Continuing to make full use of its companywide resources, Boeing Commercial Airplane Group (BCAG) announced additional steps today to strengthen its production situation.
BCAG intends to fly some 737s to its Douglas Products Division in Long Beach, Calif., for specialized work. Five airplanes are Next-Generation 737s that will be converted from a flight-test configuration to a customer configuration in preparation for delivery. Five additional 737s will receive "finishing," which can involve a range of tasks, including interior installation. All of the airplanes will return to Seattle for painting and delivery.
In addition, BCAG will begin transferring delivery work on some 757 airplanes from Renton and Boeing Field in Seattle to its Everett, Wash., facility. The first 757 will fly to Everett next week to be readied for customer delivery. With this move, crews normally assigned to 757 delivery tasks will be able to assist with 737 pre-flight and delivery work. Some 757s will continue to be delivered from Boeing Field.
BCAG also announced that it is considering starting a Next-Generation 737 production line in Long Beach. The initial plan is that this production line would focus primarily on final assembly of airplanes that have significantly different configurations than Next-Generation 737s ordered by most airline customers. For instance, Boeing Business Jets and 737-700C (convertible freighter version) airplanes might be assembled on this line. The main 737 production lines in Renton would be able to focus on high-volume production of airplanes for commercial passenger transport.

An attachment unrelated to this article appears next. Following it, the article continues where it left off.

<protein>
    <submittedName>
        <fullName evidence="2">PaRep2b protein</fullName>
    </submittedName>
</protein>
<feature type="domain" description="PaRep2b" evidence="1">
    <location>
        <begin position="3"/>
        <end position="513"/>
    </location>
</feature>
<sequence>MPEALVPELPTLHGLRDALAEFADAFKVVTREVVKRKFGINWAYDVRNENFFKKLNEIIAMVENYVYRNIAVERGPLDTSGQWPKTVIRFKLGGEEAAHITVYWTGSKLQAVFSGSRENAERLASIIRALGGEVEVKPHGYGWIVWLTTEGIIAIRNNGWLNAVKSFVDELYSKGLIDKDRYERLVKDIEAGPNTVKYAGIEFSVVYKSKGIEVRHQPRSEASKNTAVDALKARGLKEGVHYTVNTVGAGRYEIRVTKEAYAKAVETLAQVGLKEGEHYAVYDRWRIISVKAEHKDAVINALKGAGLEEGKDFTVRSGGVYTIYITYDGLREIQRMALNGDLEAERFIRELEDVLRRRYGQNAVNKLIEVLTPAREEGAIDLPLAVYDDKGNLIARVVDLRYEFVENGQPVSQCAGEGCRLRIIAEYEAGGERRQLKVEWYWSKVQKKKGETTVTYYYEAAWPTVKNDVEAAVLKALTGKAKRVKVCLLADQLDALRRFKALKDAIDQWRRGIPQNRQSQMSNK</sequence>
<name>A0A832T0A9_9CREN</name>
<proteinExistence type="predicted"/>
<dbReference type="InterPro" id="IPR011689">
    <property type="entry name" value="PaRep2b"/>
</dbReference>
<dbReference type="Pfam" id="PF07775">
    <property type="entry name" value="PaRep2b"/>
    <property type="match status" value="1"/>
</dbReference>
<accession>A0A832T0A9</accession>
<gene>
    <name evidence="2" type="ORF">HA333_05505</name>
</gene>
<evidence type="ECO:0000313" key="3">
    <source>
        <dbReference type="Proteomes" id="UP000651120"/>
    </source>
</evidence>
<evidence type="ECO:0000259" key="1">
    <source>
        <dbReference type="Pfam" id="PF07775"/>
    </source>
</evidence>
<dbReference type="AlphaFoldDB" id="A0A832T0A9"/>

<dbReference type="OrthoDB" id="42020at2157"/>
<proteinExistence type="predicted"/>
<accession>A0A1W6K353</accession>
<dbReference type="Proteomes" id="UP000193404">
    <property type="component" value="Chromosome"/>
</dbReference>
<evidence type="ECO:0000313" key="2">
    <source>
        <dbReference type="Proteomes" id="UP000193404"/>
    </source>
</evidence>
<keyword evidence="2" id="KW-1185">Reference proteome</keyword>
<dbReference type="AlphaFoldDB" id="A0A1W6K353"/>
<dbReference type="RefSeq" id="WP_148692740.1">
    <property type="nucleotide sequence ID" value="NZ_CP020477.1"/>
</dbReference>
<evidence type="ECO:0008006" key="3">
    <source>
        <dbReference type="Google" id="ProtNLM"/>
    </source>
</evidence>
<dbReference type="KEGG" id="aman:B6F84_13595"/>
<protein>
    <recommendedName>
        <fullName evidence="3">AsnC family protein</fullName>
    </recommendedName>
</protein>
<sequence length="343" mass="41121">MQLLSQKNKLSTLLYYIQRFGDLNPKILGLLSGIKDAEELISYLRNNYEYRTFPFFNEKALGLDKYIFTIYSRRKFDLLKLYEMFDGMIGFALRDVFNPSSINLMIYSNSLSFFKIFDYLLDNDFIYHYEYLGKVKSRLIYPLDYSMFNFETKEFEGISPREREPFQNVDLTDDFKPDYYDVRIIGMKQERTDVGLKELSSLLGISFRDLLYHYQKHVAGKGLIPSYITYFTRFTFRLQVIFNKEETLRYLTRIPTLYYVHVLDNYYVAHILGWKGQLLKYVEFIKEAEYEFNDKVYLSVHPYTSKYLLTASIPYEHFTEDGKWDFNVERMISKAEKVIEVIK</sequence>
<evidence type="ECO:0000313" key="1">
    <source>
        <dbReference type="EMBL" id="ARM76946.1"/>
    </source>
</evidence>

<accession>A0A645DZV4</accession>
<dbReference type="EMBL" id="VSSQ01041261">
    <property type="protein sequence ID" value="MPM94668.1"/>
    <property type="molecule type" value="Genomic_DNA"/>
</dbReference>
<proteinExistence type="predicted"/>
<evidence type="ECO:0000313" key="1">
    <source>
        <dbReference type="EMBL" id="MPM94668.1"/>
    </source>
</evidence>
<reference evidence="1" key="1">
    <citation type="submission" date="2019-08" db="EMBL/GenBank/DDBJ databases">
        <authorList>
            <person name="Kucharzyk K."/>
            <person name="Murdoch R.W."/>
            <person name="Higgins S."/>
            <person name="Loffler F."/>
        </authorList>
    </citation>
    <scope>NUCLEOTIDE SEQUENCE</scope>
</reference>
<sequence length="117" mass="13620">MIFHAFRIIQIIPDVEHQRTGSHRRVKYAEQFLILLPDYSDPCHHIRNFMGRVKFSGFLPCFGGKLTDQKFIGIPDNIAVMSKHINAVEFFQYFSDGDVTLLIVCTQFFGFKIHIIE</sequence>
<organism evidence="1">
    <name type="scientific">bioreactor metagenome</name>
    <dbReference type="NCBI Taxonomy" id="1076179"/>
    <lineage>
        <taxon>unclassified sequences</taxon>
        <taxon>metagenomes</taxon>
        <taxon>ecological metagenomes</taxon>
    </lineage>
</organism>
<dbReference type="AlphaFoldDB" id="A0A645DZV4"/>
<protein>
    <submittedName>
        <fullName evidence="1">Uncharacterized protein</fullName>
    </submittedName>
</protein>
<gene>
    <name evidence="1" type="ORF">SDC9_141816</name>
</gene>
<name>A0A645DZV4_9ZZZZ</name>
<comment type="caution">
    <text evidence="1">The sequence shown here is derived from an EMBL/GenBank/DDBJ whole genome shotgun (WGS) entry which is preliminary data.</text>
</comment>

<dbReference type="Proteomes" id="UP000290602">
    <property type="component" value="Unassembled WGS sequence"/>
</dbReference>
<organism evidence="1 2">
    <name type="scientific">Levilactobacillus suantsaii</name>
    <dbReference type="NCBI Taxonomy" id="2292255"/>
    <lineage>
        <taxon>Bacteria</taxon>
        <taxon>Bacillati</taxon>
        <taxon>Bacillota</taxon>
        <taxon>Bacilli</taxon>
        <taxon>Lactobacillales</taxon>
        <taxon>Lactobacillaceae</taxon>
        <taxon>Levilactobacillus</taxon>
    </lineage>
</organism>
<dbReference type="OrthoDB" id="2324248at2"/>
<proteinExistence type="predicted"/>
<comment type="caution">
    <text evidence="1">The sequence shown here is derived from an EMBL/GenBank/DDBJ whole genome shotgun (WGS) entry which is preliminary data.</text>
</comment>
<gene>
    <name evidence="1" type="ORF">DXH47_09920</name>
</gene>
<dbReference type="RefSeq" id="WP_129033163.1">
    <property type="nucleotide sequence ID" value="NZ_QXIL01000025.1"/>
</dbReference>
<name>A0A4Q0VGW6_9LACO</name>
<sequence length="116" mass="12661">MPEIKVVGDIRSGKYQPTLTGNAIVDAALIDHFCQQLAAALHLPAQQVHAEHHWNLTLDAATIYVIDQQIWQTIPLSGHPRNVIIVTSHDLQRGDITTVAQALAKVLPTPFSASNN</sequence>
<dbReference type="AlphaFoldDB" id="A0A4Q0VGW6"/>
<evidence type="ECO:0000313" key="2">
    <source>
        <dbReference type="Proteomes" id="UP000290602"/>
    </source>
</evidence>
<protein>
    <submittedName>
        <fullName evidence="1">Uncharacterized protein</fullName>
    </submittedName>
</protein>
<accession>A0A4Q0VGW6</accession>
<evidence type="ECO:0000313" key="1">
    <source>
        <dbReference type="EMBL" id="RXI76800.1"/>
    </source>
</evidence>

This capability would also provide additional flexibility for accommodating future changes in production rates and model mix. As a result, the company indicated that it is possible BCAG would assemble other Next-Generation 737 models in Long Beach.
"We're reviewing the business case for establishing a Next-Generation 737 line in Long Beach and we expect to make a final decision by this summer," said Fred Mitchell, BCAG executive vice president - Airplane Production.
"Our employees have been doing a great job in an extremely demanding period," said Mitchell. "So we've been aggressively studying how to better balance our work load and meet customer commitments. This is an excellent opportunity to use all of the resources and facilities available to us as we continue to focus on improving production."
Mitchell added, "We'd like to be able to take advantage of the well-trained and experienced work force at Douglas Products Division, which has a long and distinguished history of commercial airplane production."
These steps outlined here would not be expected to result in layoffs in Puget Sound, and may mean recalling some people in Long Beach.